Alexan­der makes case for blow­ing off wind power

The Washington Times Daily - - Business - BY DANIEL JACK­SON

A top Re­pub­li­can law­maker said Wed­nes­day that long-stand­ing fed­eral sub­si­dies on the wind farm in­dus­try should be al­lowed to ex­pire at the end of the year, call­ing wind en­ergy un­re­li­able, too ex­pen­sive and dam­ag­ing to the en­vi­ron­ment.

While wind en­ergy in­ter­ests have launched a con­certed cam­paign to pre­serve the tax break, “These are not your grandma’s wind­mills,” said Sen. La­mar Alexan­der, Ten­nessee Re­pub­li­can.

The new power-gen­er­at­ing wind tur­bines “de­stroy the en­vi­ron­ment in the name of sav­ing the en­vi­ron­ment,” Mr. Alexan­der said in a speech at the Her­itage Foun­da­tion on Wed­nes­day, con­tend­ing that the mono­lithic tur­bines de­stroy the aes­thet­ics of the land­scape and even knock ea­gles out of the sky.

The fu­ture of the sub­sidy could hang on an amend­ment in the mas­sive high­way bill now be­fore the Se­nate. Sen. Jerry Mo­ran, Kansas Re­pub­li­can, and Sen. Michael F. Ben­net, Colorado Demo­crat, spon­sored the amend­ment ex­tend­ing the wind en­ergy pro­duc­tion tax credit for an­other year.

Amer­i­can Wind En­ergy As­so­ci­a­tion spokesman Jon Gold­stein said that if the tax cred­its are not re­newed, “The wind in­dus­try would be cut in half” and 37,000 U.S. jobs would be lost.

The tax credit, which dates back to 1992, will ex­pire at year’s end if not re­newed.

The wind com­pa­nies see their in­dus­try is an “Amer­i­can suc­cess story,” ac­cord­ing to John A. Pur­cell, vice pres­i­dent of wind en­ergy at Leeco Steel, a sup­plier of raw ma­te­ri­als for wind farm con­struc­tion. He said in Jan­uary the wind in­dus­try will be­come self­suf­fi­cient in the next 10 years, pro­vide in­ex­pen­sive electricity, and grow into an en­ergy gi­ant sur­pass­ing oil, coal and nat­u­ral gas — but that it needs the fed­eral sub­sidy for now to be es­tab­lished.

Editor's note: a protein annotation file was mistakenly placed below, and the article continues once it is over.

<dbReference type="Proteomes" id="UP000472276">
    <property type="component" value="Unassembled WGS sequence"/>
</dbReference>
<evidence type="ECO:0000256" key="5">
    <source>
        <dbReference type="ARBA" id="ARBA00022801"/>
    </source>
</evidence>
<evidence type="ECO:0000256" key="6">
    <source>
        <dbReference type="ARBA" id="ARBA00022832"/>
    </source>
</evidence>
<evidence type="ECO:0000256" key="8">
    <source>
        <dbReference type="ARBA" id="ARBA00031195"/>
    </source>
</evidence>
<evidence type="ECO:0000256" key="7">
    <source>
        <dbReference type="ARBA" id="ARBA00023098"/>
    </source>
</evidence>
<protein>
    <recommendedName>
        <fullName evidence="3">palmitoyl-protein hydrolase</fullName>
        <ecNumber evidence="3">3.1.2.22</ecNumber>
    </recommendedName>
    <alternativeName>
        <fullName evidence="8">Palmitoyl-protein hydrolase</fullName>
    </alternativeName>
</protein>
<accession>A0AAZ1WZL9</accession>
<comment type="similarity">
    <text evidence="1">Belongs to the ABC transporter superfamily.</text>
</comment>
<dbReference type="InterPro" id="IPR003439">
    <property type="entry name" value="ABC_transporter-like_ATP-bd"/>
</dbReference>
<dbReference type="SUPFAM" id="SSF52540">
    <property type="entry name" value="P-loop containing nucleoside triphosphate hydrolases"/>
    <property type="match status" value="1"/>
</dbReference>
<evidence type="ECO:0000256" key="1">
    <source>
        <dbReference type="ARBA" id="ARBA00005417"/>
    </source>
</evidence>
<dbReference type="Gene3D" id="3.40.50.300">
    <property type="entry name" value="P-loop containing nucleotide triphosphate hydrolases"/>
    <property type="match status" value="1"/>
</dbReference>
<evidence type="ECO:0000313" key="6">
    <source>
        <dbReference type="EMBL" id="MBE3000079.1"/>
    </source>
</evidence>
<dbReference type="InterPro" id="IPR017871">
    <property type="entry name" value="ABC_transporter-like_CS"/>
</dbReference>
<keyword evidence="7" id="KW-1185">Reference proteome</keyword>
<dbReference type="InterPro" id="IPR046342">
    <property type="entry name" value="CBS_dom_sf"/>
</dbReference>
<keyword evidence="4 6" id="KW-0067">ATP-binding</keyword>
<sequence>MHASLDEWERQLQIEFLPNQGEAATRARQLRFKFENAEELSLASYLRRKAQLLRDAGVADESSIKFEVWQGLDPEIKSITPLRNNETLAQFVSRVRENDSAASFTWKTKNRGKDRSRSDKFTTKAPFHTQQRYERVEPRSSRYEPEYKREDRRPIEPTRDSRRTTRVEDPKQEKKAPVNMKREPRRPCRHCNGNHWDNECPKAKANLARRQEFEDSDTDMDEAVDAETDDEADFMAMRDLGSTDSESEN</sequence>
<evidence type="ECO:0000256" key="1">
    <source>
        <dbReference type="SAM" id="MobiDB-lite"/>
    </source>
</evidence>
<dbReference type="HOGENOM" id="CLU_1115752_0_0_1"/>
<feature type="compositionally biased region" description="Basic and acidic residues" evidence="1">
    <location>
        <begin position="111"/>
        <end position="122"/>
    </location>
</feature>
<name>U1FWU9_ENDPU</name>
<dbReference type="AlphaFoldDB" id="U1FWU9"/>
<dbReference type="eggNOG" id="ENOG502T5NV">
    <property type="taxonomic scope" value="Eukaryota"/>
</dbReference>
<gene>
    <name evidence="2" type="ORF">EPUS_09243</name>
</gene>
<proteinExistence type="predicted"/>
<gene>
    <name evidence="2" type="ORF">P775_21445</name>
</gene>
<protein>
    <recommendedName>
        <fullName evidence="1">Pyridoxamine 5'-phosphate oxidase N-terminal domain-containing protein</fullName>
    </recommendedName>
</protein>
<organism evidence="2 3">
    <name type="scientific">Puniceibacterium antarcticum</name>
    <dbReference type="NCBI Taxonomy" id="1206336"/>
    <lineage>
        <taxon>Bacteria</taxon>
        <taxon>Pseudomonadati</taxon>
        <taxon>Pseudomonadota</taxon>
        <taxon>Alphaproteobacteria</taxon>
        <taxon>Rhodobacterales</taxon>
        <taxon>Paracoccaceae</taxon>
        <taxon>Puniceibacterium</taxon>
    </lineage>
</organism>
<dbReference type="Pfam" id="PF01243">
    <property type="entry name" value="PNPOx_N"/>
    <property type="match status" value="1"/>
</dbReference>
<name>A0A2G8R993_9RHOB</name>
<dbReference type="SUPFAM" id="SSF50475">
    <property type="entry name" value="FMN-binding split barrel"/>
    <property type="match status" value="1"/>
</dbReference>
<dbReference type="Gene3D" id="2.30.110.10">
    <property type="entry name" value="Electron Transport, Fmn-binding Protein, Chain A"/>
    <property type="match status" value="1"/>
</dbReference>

The sub­si­dies the fed­eral gov­ern­ment pro­vides are in the form of tax cred­its, not loans or grants.

“There’s noth­ing that we’re ask­ing for up­front that would just dis­solve, and tax­payer money that would be wasted,” Mr. Pur­cell said.

But Mr. Alexan­der, who re­peated his crit­i­cisms in a Se­nate floor speech later in the day, said ex­tend­ing the tax break, at a time of bud­get cri­sis, is fis­cally ir­re­spon­si­ble. “Wind gets more breaks than oil,” he said. And the gi­ant tur­bines don’t al­ways turn. When the winds stand still, the en­ergy grid needs the backup power of gas-fu­eled or coal-fu­eled power plants.

“Wind tur­bines pro­duce a rel­a­tively puny amount of ex­pen­sive, un­re­li­able en­ergy,” Mr. Alexan­der said, adding that wind pro­duces 2.3 per­cent of the na­tion’s over­all en­ergy and only 8 per­cent of Amer­ica’s “green” en­ergy.

He ac­knowl­edged that killing the tax credit was “not go­ing to be easy to do.”

“There are more lob­by­ists per square foot on this is­sue than I’ve seen in a long time, which is an in­di­ca­tion of the bil­lions of tax­payer dol­lars that are go­ing into the pock­ets of wealthy peo­ple who ben­e­fit, and com­pa­nies who ben­e­fit, from these tax breaks,” Mr. Alexan­der said.


Fed­eral sub­si­dies on the wind farm in­dus­try are set to ex­pire at the end of the year. The sub­si­dies, which date back to 1992, are pro­vided in the form of tax cred­its.

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